U.S. grand strategy

Our Astrategic Syria Debate

Only a terrifically secure country could have as poor and astrategic a debate about war as the one we’re having about taking sides in Syria’s civil war. 

Actually, we’re not having a debate about taking sides in Syria’s civil war. That’s the problem. We’re debating Syria as though it’s an engineering question—an electrical outage, or a bit of erosion in the backyard. Doing so removes the most vexing aspects of the issue, leading us to the delusion that military action can easily make things better. 

SecDef Should Tackle Personnel Costs

Yesterday, Secretary of Defense Chuck Hagel went before the House Armed Services Committee to answer questions about President Obama’s proposed FY 2014 military budget. The request for $526.6 billion for the base DoD budget is $3.9 billion lower than the 2012 enacted level. While this reduction is a positive step, it doesn’t go far enough given the nation’s fiscal state and changing military requirements, and it exceeds the spending caps mandated by the 2011 Budget Control Act by $55 billion.

U.S. Cuts Welfare Payments to Portugal, Portuguese Unhappy

American alliances are systems that transfer wealth from U.S. taxpayers and their debtors to citizens in wealthy allies. With Uncle Sam paying for those countries’ defense, their governments are free to use their own revenues for welfare programs or other domestic priorities. This is a sucker’s bet from an American perspective, but pretty great from the perspective of the citizen of a rich country who benefits from this largesse.

Karzai’s Latest Outrageous Comment

Yesterday, Afghan President Hamid Karzai alleged that the United States and the Taliban are “working in concert to convince Afghans that violence will worsen if most foreign troops leave.” His accusation exposes a strange irony. Karzai not only supports U.S. forces in Afghanistan after 2014, but also disparages that presence to evade his own failings. 

Chuck Hagel to the Pentagon: Rough Passage, Welcome Result

President Barack Obama’s nomination of former Republican senator Chuck Hagel as defense secretary forced the GOP to choose between the past—especially a discredited president who blundered disastrously in Iraq—and the future, represented by a Republican who felt more loyalty to his country than his party. Unfortunately, the GOP chose the past.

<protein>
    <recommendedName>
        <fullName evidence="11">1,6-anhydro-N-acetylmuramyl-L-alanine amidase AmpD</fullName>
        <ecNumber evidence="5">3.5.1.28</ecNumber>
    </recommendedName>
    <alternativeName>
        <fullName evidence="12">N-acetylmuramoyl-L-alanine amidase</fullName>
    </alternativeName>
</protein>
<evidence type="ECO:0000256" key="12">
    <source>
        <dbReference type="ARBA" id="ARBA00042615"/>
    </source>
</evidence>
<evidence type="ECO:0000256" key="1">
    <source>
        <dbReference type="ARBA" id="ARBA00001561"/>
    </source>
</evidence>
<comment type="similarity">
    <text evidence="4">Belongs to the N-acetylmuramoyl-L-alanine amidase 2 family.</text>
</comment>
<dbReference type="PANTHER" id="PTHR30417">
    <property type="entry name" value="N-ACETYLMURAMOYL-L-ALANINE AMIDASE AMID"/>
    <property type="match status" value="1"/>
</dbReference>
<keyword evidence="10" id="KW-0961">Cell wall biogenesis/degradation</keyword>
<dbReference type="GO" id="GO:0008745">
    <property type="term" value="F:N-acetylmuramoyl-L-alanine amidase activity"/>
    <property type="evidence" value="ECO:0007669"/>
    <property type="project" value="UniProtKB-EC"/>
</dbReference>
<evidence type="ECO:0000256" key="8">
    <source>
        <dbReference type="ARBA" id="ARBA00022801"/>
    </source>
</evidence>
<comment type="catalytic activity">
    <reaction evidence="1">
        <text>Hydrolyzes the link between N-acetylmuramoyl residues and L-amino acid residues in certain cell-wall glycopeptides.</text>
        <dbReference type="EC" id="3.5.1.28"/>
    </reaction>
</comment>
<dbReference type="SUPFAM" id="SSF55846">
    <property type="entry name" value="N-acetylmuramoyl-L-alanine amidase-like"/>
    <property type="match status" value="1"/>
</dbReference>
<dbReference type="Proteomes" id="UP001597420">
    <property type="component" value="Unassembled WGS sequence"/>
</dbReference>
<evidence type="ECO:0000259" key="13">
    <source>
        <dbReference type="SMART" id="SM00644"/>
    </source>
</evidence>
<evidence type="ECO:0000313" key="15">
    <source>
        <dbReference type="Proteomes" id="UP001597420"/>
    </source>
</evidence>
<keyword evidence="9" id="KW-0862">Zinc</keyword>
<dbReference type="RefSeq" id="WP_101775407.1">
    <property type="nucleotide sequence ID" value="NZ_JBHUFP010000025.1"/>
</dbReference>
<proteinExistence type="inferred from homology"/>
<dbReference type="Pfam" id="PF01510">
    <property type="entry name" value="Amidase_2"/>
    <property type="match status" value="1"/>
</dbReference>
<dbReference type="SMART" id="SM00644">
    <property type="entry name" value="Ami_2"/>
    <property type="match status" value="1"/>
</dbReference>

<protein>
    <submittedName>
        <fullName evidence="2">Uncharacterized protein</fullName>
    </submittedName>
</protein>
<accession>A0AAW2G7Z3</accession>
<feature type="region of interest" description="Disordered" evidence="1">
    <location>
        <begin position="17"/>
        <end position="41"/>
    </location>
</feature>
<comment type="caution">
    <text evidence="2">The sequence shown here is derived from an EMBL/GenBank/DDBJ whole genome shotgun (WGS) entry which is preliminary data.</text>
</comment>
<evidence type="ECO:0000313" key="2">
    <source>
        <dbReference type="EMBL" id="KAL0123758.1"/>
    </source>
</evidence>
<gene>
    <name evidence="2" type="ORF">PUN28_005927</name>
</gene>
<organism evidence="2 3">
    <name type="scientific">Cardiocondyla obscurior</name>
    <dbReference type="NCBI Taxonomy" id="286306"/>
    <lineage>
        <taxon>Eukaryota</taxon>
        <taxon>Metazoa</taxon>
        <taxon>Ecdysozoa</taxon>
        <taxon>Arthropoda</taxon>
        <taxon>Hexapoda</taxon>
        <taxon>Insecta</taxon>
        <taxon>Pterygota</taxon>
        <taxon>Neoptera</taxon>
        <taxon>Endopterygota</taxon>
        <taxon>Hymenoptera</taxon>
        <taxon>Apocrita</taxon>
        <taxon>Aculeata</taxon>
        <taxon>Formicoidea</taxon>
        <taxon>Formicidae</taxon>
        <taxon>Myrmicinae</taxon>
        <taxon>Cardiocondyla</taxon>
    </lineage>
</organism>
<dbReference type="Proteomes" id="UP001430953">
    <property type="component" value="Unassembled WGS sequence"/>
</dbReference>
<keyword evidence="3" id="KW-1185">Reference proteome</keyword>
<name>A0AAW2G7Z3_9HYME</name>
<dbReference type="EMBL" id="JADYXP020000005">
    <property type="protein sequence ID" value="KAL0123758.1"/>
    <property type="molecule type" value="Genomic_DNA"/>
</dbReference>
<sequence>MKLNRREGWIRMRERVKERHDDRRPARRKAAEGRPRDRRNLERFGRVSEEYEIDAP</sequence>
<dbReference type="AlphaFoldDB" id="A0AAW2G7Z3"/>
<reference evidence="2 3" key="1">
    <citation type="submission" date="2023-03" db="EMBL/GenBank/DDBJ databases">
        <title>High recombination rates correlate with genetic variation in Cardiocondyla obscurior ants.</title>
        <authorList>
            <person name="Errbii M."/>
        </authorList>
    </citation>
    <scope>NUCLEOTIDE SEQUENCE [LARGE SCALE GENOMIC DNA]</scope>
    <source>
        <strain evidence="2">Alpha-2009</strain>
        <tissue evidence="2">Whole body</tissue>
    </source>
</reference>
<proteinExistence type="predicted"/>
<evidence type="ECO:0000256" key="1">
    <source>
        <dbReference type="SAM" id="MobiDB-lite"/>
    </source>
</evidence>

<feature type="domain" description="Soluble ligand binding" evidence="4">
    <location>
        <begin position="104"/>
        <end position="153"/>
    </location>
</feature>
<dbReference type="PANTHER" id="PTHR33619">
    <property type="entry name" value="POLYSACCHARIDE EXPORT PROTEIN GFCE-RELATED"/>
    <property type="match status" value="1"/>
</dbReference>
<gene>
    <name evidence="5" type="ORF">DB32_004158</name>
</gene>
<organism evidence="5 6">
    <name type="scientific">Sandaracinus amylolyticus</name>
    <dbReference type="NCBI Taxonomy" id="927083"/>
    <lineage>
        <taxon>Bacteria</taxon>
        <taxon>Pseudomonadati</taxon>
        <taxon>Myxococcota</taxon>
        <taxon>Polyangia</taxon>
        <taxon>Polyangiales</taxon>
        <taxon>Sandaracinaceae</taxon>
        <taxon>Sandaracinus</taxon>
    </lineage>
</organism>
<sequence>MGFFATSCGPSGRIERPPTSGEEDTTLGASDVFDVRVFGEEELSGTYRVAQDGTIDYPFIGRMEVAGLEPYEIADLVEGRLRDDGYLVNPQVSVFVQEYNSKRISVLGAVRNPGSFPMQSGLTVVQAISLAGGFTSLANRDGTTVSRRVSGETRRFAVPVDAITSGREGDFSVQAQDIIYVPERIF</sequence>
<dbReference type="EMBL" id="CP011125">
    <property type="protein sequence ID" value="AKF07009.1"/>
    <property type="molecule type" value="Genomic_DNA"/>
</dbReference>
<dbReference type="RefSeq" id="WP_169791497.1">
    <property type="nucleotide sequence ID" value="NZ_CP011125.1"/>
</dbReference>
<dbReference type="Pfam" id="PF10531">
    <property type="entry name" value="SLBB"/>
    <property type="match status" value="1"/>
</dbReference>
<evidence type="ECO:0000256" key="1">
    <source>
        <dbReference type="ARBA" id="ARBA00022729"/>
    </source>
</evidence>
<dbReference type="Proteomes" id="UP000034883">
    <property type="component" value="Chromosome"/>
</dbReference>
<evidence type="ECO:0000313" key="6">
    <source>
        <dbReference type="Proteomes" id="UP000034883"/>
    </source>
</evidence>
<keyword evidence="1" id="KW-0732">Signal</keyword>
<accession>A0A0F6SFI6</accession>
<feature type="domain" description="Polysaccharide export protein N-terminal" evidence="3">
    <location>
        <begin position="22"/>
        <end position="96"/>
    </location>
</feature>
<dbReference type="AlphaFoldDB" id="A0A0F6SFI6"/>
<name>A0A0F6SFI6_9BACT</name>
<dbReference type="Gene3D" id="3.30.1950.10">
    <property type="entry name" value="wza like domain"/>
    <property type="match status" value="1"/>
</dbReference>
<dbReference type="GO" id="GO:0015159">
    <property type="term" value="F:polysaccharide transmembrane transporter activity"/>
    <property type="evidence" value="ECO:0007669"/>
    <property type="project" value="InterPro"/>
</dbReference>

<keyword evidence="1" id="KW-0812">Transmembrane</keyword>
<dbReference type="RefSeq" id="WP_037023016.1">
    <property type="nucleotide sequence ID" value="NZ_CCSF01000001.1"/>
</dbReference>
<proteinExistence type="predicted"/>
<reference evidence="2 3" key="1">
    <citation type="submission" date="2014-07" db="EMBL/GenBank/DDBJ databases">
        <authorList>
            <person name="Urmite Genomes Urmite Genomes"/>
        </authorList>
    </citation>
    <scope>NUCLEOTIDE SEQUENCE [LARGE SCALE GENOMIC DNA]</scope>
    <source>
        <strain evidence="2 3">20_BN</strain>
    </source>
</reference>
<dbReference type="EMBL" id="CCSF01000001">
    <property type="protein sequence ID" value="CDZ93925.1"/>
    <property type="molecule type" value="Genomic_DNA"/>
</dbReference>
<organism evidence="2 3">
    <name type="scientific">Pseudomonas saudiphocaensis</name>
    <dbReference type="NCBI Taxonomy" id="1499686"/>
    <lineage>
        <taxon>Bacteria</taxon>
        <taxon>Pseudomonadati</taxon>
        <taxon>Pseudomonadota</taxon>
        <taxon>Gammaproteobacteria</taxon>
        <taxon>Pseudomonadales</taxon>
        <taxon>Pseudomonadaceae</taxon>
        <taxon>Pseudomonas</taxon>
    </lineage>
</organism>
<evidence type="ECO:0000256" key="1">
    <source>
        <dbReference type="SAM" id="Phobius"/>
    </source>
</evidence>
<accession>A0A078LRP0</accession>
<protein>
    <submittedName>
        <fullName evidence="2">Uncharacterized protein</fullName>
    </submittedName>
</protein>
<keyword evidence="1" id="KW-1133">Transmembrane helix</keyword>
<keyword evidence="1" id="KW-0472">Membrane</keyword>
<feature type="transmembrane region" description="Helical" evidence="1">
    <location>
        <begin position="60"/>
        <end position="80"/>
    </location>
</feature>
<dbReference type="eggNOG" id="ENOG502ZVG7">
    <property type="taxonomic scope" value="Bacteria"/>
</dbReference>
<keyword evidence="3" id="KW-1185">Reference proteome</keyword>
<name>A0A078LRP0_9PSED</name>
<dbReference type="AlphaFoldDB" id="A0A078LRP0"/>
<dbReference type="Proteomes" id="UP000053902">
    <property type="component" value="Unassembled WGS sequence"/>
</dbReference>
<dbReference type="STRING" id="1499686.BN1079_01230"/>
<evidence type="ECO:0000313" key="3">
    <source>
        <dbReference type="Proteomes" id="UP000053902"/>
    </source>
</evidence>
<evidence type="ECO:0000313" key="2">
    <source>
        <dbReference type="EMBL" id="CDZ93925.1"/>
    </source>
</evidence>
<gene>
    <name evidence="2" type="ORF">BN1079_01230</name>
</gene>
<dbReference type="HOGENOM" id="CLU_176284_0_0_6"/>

Sequestration Will Not Make the United States Less Safe

Will sequestration undermine U.S. national security? Hardly. Today, the Cato Institute released a new infographic putting these minor cuts in perspective.

Military spending will remain at roughly 2006 levels—$603 billion, higher than peak U.S. spending during the Cold War. Meanwhile, we live in a safer world. The Soviet Union has been dead for more than two decades; no other nation, or combination of nations, has emerged since that can pose a comparable threat. We should have a defense budget that reflects this reality.

To be clear, sequestration was no one’s first choice. But the alternative—ever-increasing military spending detached from a legitimate debate over strategy—is worse. We should have had such a debate, one over the roles and missions of the U.S. military, long before this day of reckoning. And politicians could have pursued serious proposals to prudently reduce military spending. Instead, they chose the easy way out, avoiding difficult decisions that would have allowed for smarter cuts.

Until now, there have been few constraints on Washington’s ability to spend what it pleases on the military. As my colleagues Benjamin Friedman and Justin Logan put it, Americans “buy defense like rich people shop, ignoring the balances of costs and benefits.”

Policymakers can’t postpone the tradeoffs forever, especially when the public has grown increasingly weary of foreign entanglements. If forced to choose between higher taxes, less military spending, or lower domestic spending, in order to balance the budget, the military fares least well, with solid pluralities favoring cuts in military spending over cuts in other programs.

Which is why it is so important to get the foreign policy debate right. If we are going to give our military less, we need to think about asking it to do less.

A number of experts have done that, rethinking the military’s purpose, and documenting the savings that would flow from a more modest foreign policy. The sequester is a first step, albeit an imperfect one, that could finally compel policymakers to do the same.

Download and share this infographic on your blog, Twitter, or Facebook.

How Much Do IR Academics and the Foreign Policy Community Disagree?

I was surprised but pleased to see that a blog post I wrote in 2009 started getting some attention yesterday. The post, which emerged from a paper I gave at the 2010 APSA, argued that there is a big gap between the views of U.S. grand strategy in the international relations academy versus the view in the foreign policy community (FPC), and that this gap is caused by domestic politics.

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